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Soft robotic glove gets thumbs-up from rehab experts

Wyss devices attracted interest from industry at the world’s largest rehabilitative conference

By Lindsay Brownell

(BOSTON) — Nearly 100 booths filled the exhibition space at the American Conference of Rehabilitative Medicine (ACRM) in Chicago last month, separated by colored curtains and filled with companies showcasing their latest rehabilitation products. One of those booths, however, was staffed not by a corporation, but an academic research group: a team of members of Wyss Core Faculty member Conor Walshs lab spent up to twelve hours a day demonstrating how their Soft Robotic Glove device can help people who have suffered a stroke recover the use of their affected hand.

The team demonstrated the capabilities of their soft robotic glove and shoulder assistive devices, and got feedback from conference attendees that is being incorporated into future designs. Credit: Wyss Institute at Harvard University

The response from the attendees was surprising: “Over and over and over, people kept asking us, ‘How can I buy this? How much is it?’ even though we’re still developing it,” says Kristin Nuckols, an occupational therapist who is working on the glove. “That kind of feedback really reinforced that we have a device that people want to use and that is marketable, and made us even more committed to identifying and pursuing the right commercial pathway to bring it to patients and clinicians.”

Along with Nuckols, the booth was staffed by Wyss Institute members Diogo Schwerz de Lucena, a Postdoctoral Fellow specializing in systems engineering; Diana Wagner, a Senior Functional Apparel Designer; and Chrissy Glover, a Research Fellow focusing on design and user research. Such a diverse set of skills is a major reason for their project’s success, the group thinks, because creating a soft robotic glove that not only rehabilitates users’ hands after a stroke but is also portable, comfortable, easy to use, and affordable, is difficult.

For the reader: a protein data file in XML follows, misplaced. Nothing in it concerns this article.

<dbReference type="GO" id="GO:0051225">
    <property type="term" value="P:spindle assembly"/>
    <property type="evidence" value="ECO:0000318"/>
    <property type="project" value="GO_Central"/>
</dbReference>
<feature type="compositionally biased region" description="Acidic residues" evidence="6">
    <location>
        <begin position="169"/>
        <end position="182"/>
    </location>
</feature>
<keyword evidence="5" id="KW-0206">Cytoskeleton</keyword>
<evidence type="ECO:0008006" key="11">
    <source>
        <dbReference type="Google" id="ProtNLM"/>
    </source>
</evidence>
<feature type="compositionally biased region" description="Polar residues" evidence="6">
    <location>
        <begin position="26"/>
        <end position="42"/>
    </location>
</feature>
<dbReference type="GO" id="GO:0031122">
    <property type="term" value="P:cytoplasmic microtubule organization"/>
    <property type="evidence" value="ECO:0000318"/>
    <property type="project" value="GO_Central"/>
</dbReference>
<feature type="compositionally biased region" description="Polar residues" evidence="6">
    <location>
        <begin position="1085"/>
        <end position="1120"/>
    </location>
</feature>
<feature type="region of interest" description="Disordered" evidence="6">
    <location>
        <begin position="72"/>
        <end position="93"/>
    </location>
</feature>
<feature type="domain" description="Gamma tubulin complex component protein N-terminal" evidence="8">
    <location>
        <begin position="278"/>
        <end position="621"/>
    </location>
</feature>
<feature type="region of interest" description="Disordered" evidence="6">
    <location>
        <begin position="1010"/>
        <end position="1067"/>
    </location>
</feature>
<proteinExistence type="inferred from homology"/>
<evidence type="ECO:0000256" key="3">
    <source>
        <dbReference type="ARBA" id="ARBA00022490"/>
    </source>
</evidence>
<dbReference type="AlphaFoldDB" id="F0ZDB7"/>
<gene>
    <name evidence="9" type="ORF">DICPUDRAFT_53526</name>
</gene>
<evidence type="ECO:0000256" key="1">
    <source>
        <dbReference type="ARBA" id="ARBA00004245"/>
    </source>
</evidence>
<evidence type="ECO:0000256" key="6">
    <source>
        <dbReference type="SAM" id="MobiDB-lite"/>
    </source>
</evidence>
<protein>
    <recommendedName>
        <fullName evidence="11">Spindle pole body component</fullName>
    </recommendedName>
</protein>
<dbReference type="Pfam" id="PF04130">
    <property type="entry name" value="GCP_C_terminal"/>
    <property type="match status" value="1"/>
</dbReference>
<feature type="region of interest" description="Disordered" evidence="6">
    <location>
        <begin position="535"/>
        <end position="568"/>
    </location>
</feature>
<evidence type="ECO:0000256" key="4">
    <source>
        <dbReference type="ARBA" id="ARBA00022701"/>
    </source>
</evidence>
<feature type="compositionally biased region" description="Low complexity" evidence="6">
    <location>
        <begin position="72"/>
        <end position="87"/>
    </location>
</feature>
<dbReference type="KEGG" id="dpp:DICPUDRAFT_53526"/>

“There are robotic devices and technologies out there right now, but they really aren’t serving the patients they’re meant to help,” says Nuckols. “People have actually told us that they’ve ordered devices advertised for at-home hand rehabilitation, tried to put them on for 45 minutes, and finally gave up because the design made it too challenging for them to use by themselves.”

Over and over and over, people kept asking us, ‘How can I buy this? How much is it?’ even though we’re still developing [the soft robotic glove].

Kristin Nuckols

A major part of the team’s approach to avoiding this problem is getting input from the people who will one day be wearing their device in from day one. “When we’re developing something in the lab, we build a device that we think provides the functions that are needed, put it on an intended user, and then use that person’s feedback in collaboration with our diverse skills to iterate on the design from there,” says Wagner. “Their input becomes a factor in our process, so if they try the device on and then come back a week later, it might be entirely different based on that feedback.”

The soft robotic glove is designed to be worn and used by stroke patients in their homes, allowing them to perform many more hand open-and-close repetitions than they can do in one weekly session of occupational therapy. Credit: Wyss Institute at Harvard University

The soft robotic glove is a fabric-based device that has been developed using standard textile industry practices and has inflatable chambers that gently bend and straighten the user’s fingers when filled with air. The glove’s functionality is powered by a portable and lightweight control box that can be placed on a tabletop in the comfort of a user’s home, and its simple design means it can be produced at lower cost than similar devices, making treatment more affordable and available to more patients.